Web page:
More and more, less is more.
Of all trends that cross American sub-cultures, industries, and media, nothing is winning like minimalism. From agile teams, “lean” startup methodology and open floorplans to tiny houses, paleo living and “craft” everything, less is better.
We associate smallness with innovation, quality, authenticity and scrappiness.
Size matters in PR, too. Boutique and mid-size firms are in, and the goliaths look like McAgencies. Large clients who would traditionally use multinational firms have turned to smaller shops.
Are we all being brainwashed by Silicon Valley gospel and “Tiny House Hunters,” or is there something to the leaner-is-better trend?
Belonging and purpose
Size changes how members of a group relate to one another. Generally, our sense of purpose and self-worth is defined by belonging to a community or a “Tribe,” as journalist Sebastian Junger titled his book on the subject.
In the industrial era, economies of scale were everything, and Americans supersized their companies, subordinating individuals to the machinery of industry and government. As Junger puts it, “Modern society has perfected the art of making people not feel necessary.”
That pointlessness is acute in massive, impersonal companies. Movies such as “Fight Club,” “Office Space” and “The Matrix” were revolts against the existential absurdity of corporate culture. The protagonists revolt against cubicles, bureaucracy and a pointless day-to-day life.
Perhaps the flight to startups, craft brands and smaller agencies was a reaction to the era of dehumanization and disengagement, which, Gallup surveys assure us, continues today.
At big companies and agencies, people feel—and are—interchangeable. The two-year account rep knows a fresh college grad can replace her, and the company won’t suffer nor care if she leaves. At work, talented people want to make a footprint in concrete, not on a sandy beach in a windstorm.
Little agency, big edge
It seems big agencies crave competitive edges that a mid-size agency takes for granted:
1. Access to leadership
If you’re the client of a 5,000-person agency and call asking to speak with the CEO, good luck. Countless gatekeepers protect the CEO’s time, and frankly, the CEO has no idea what’s going on with your account. The giant agency can afford to lose you.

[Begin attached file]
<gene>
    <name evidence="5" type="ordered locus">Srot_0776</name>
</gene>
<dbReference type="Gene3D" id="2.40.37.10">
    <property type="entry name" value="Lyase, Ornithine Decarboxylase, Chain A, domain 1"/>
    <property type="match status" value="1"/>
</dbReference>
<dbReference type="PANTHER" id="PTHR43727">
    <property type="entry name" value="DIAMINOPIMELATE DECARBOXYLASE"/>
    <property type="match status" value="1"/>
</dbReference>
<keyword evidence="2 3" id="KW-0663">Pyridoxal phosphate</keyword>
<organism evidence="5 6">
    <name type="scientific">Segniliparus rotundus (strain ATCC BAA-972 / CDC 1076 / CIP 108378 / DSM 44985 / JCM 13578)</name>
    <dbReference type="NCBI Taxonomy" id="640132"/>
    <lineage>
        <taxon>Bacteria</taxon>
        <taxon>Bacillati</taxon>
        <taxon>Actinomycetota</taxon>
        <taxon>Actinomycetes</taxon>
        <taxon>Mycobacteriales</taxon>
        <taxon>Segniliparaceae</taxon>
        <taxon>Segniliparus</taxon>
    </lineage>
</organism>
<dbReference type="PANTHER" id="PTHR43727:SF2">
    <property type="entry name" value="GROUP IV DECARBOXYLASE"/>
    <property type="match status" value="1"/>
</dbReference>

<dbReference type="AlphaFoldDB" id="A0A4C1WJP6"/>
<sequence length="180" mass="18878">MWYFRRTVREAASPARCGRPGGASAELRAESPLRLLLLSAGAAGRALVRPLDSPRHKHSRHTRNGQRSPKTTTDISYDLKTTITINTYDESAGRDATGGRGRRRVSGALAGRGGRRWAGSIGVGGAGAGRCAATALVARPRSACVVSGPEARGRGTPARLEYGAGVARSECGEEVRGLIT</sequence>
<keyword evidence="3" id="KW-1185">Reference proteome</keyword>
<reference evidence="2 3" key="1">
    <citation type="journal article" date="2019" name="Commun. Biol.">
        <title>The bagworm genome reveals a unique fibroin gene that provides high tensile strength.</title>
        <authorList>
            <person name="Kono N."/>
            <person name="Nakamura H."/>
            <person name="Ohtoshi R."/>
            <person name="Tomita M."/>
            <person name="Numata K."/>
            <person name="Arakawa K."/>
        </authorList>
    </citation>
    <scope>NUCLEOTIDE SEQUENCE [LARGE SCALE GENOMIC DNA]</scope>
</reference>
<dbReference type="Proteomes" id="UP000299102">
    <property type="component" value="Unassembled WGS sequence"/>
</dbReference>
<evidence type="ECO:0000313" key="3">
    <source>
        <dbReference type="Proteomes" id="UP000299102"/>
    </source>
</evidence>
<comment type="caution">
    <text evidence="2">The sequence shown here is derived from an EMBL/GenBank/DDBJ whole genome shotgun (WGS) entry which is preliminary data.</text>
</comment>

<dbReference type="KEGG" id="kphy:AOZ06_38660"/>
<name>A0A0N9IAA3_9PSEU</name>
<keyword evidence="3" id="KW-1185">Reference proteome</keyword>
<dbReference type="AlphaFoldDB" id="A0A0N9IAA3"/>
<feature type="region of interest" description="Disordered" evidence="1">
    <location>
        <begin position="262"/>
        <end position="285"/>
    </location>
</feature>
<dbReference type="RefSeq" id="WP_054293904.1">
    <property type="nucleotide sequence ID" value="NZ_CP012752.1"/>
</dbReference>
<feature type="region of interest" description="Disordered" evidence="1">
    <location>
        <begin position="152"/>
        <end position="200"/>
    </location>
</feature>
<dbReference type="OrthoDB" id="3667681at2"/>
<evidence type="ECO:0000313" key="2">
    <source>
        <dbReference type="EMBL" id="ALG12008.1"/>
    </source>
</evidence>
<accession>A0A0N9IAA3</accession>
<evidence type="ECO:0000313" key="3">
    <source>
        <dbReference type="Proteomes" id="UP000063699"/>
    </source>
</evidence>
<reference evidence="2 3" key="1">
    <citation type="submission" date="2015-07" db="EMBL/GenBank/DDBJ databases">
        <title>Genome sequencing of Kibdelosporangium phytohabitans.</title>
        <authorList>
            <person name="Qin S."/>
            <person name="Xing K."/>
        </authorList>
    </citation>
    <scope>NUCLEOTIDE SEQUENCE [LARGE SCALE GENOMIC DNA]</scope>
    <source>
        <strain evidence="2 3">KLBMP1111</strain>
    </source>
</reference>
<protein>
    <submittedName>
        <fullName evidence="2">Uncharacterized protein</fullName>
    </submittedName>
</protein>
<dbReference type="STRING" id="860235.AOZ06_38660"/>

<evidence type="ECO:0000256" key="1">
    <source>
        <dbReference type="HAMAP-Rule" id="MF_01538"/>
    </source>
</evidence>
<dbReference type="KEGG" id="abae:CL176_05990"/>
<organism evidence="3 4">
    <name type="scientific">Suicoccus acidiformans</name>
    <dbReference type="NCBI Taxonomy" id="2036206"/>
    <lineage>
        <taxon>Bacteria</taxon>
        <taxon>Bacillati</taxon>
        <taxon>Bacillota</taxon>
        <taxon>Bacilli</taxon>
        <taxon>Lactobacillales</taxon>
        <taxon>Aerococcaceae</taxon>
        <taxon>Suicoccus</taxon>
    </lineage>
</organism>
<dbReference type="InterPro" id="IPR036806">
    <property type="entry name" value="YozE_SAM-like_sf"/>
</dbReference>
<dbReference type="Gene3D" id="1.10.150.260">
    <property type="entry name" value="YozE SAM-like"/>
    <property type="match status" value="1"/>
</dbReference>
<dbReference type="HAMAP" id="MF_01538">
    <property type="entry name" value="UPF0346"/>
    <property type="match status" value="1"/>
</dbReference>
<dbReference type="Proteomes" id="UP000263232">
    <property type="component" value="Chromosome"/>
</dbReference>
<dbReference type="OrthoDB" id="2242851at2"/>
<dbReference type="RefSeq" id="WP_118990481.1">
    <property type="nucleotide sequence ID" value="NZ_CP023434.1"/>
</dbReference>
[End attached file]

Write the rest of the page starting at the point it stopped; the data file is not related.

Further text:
The reverse is true for a small or mid-size agency. If you need to get the CEO or VP on the phone, it happens quickly. Why does that matter? Well, your account manager with three years’ experience might be stellar, but if a PR crisis hits (e.g., a cyber breach), you want guidance from veterans. I’ve seen my CEO jump into unfolding crises on Saturday afternoons.
2. Awareness and flexibility in talent
At big firms, managers closely guard their budgets and talent. They’re not interested in lending their star workers to a rival who’s vying for the same promotion. At the 5,000-person agency, the managing director in San Francisco won’t know about the rock star social media analyst in Philadelphia who could turn around one of SF’s struggling accounts.
At mid-size agencies, we all know each other, and we know who excels at what. I’m based in Chicago, but when I need help following AP style, I check in with Kathleen, our grammar guru in Philly. We work flexibly, so she can lend a hand on my project. At smaller agencies, we’re not jockeying for resources and trying to kick rivals off the corporate ladder. Our tribe is too small for factions.
3. Learn it yourself (LIY)
Big agencies need machines—human machines. Efficiency, their golden calf, comes from doing one thing repeatedly. However, creativity and unconventional problem-solving come from a broad understanding of PR disciplines and unrelated subjects. The jack-of-all-trades sees on the PR canvas opportunities that the press release drone would never imagine.
The big agency says: If you don’t know what you’re doing, find or pay someone who does. The mid-size agency believes in LIY: Learn it yourself.
4. A marketplace of ideas
If you work for a 5,000-person agency and want to pitch an audacious idea to the CEO, good luck. He or she doesn’t have time for you, and the corporate ladder jockeys are afraid your brilliant ideas will overshadow theirs. Grassroots innovation is highly unlikely at companies structured as top-down, hierarchical firms.
One of our accounts was launching a wireless generator that you could take into the wilderness with you to power your campsite. Without asking anyone, I pitched it as “Netflix and Chill While Camping With Portable Energy Hub.” It was a risk (one reporter thought it was inappropriate), but it ultimately paid off with decent coverage. I could not have done that at a McAgency.
5. Best idea, not ‘best practice’
A “best practice” is, to me, an oxymoron. Once an action has been encoded in rigid processes and documentation, it’s on the highway to obsolescence. Big agencies love best practices, because they’re comforting: “Look at our success; we’ve always done this; let’s keep doing that “best practice.” Innovating in environments shackled by best practices is like trying to brainstorm with blindfolds on your eyes and duct tape on your mouths.
In small agencies, we have histories and legacies, but we have significantly less procedure. I can go to my team and say we’re trying something different without kowtowing up a chain of executives for approval. Perhaps that what’s one way to measure innovation: The fewer people you need permission from, the more you’ll experiment.
Jake Katz is the media relations director at SSPR.